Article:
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Theranos founder Elizabeth Holmes leaves federal court, in San Jose, Calif., on Nov. 22.BRITTANY HOSEA-SMALL/Reuters

Theranos founder Elizabeth Holmes testified in her fraud trial on Tuesday that she did not intend to misrepresent the work the now-defunct blood testing startup did with Pfizer Inc. by adding the drugmaker’s logo to a report Theranos had prepared.

Ms. Holmes took the stand for a third day to defend herself from accusations of lying about Theranos, which had touted technology that could run diagnostic tests faster and more accurately than traditional lab testing with a drop of blood from a finger prick.

Prosecutors have suggested Ms. Holmes misrepresented its work with pharmaceutical companies Pfizer and Schering-Plough by adding the company logos in an attempt to pass off Theranos’s conclusions as theirs.

Ms. Holmes admitted that she added the logos to the reports just before sending them to pharmacy operator Walgreens, which was discussing a partnership with Theranos in 2010, to convey the drugmakers’ involvement in promising studies using Theranos technology.

“I wish I had done it differently,” Ms. Holmes said.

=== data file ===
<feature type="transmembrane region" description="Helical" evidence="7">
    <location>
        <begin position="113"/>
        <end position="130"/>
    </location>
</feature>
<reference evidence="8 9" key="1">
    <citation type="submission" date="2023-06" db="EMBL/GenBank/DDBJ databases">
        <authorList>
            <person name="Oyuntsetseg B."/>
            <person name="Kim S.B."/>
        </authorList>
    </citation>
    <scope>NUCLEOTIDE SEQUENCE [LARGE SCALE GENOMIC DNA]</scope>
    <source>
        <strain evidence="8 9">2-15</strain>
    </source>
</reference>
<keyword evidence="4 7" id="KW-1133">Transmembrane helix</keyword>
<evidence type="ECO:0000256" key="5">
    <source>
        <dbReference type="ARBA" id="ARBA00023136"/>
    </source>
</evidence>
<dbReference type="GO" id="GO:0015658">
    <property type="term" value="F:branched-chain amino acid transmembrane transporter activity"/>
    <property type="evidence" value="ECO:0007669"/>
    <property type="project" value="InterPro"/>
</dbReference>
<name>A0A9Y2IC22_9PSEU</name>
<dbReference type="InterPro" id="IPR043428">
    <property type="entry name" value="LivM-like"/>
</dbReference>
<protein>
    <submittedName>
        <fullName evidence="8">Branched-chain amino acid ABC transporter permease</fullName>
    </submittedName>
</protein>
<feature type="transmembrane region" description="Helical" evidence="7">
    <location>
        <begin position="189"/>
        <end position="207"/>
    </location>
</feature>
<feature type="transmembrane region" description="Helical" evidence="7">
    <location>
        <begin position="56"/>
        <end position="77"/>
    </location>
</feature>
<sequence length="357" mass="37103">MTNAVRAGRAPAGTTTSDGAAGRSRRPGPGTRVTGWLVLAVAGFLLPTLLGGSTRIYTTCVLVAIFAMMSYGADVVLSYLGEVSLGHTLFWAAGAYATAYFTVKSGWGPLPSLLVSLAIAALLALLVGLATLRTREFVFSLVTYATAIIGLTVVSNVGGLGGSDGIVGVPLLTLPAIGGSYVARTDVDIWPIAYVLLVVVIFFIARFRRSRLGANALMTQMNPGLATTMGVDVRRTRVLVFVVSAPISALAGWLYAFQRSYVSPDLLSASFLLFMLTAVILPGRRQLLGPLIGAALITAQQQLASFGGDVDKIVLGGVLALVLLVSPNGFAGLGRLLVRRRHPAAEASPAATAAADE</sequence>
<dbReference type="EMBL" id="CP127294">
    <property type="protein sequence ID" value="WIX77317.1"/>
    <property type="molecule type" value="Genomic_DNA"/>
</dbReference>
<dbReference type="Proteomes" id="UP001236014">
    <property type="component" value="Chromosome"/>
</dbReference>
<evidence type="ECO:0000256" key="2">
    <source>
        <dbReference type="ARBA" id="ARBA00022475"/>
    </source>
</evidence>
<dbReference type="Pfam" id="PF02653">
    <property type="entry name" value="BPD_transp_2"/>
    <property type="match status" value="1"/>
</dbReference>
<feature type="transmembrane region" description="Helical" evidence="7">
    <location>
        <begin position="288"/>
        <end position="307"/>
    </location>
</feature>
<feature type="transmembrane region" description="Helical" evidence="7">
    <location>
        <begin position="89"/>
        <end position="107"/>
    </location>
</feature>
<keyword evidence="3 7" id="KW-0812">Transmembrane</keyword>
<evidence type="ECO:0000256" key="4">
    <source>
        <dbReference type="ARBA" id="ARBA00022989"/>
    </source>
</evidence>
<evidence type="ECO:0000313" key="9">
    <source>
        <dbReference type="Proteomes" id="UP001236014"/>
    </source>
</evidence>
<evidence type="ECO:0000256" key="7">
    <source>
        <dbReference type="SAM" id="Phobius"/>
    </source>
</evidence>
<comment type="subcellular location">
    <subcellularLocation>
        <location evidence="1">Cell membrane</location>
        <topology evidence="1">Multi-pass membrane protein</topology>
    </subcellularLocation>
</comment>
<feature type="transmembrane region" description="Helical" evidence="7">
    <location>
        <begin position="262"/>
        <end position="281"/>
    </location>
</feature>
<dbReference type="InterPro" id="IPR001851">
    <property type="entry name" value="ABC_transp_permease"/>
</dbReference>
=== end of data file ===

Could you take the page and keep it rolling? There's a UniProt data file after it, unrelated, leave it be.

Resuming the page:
Holmes also testified that she did not conceal the addition from Pfizer, showing jurors an e-mail where the report with the logo was sent to individuals at Pfizer in 2014.

Ms. Holmes, 37, previously spent about 2 1/2 hours on the stand at the courthouse in San Jose, Calif., discussing Theranos’s technology and its positive performance in early studies.

Once valued at US$9-billion, Theranos collapsed after the Wall Street Journal published a series of articles starting in 2015 that suggested its devices were flawed and inaccurate.

Ms. Holmes’s decision to testify is risky as it exposes her to a potentially tough cross-examination by prosecutors.

The trial has shone a spotlight on Silicon Valley start-ups, which often attract high valuations based on promises of future success rather than actual revenue and profit.

At the beginning of the trial, Ms. Holmes’s lawyer told the jury that Ms. Holmes was a hardworking entrepreneur and that the failure of her business was not a crime.

Over the two-month trial, jurors have heard testimony from more than two dozen prosecution witnesses, including patients and investors whom prosecutors say Ms. Holmes deceived.

Ms. Holmes has pleaded not guilty to nine wire fraud counts and two conspiracy counts.

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